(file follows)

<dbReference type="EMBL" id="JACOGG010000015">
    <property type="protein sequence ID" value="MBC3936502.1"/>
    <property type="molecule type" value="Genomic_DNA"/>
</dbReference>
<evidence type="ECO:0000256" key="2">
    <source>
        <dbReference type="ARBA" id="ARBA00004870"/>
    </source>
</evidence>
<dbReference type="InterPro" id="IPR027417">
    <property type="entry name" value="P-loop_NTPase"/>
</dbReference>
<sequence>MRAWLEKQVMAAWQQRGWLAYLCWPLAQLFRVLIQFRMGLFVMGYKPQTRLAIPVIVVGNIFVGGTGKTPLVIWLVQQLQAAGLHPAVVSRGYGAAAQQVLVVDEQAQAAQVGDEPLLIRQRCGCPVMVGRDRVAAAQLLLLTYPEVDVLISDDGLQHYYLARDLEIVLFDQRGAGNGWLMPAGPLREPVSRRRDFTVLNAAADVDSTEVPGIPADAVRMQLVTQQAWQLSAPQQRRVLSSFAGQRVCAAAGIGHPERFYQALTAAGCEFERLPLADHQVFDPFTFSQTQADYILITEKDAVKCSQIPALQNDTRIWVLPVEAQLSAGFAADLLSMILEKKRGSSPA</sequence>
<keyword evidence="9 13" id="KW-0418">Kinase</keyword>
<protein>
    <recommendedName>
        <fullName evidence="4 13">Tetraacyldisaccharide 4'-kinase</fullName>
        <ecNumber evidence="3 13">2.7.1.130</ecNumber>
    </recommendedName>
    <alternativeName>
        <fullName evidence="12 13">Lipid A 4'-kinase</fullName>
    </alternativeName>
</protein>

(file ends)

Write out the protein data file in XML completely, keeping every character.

<dbReference type="EMBL" id="JACOGG010000015">
    <property type="protein sequence ID" value="MBC3936502.1"/>
    <property type="molecule type" value="Genomic_DNA"/>
</dbReference>
<evidence type="ECO:0000256" key="2">
    <source>
        <dbReference type="ARBA" id="ARBA00004870"/>
    </source>
</evidence>
<dbReference type="InterPro" id="IPR027417">
    <property type="entry name" value="P-loop_NTPase"/>
</dbReference>
<sequence>MRAWLEKQVMAAWQQRGWLAYLCWPLAQLFRVLIQFRMGLFVMGYKPQTRLAIPVIVVGNIFVGGTGKTPLVIWLVQQLQAAGLHPAVVSRGYGAAAQQVLVVDEQAQAAQVGDEPLLIRQRCGCPVMVGRDRVAAAQLLLLTYPEVDVLISDDGLQHYYLARDLEIVLFDQRGAGNGWLMPAGPLREPVSRRRDFTVLNAAADVDSTEVPGIPADAVRMQLVTQQAWQLSAPQQRRVLSSFAGQRVCAAAGIGHPERFYQALTAAGCEFERLPLADHQVFDPFTFSQTQADYILITEKDAVKCSQIPALQNDTRIWVLPVEAQLSAGFAADLLSMILEKKRGSSPA</sequence>
<keyword evidence="9 13" id="KW-0418">Kinase</keyword>
<protein>
    <recommendedName>
        <fullName evidence="4 13">Tetraacyldisaccharide 4'-kinase</fullName>
        <ecNumber evidence="3 13">2.7.1.130</ecNumber>
    </recommendedName>
    <alternativeName>
        <fullName evidence="12 13">Lipid A 4'-kinase</fullName>
    </alternativeName>
</protein>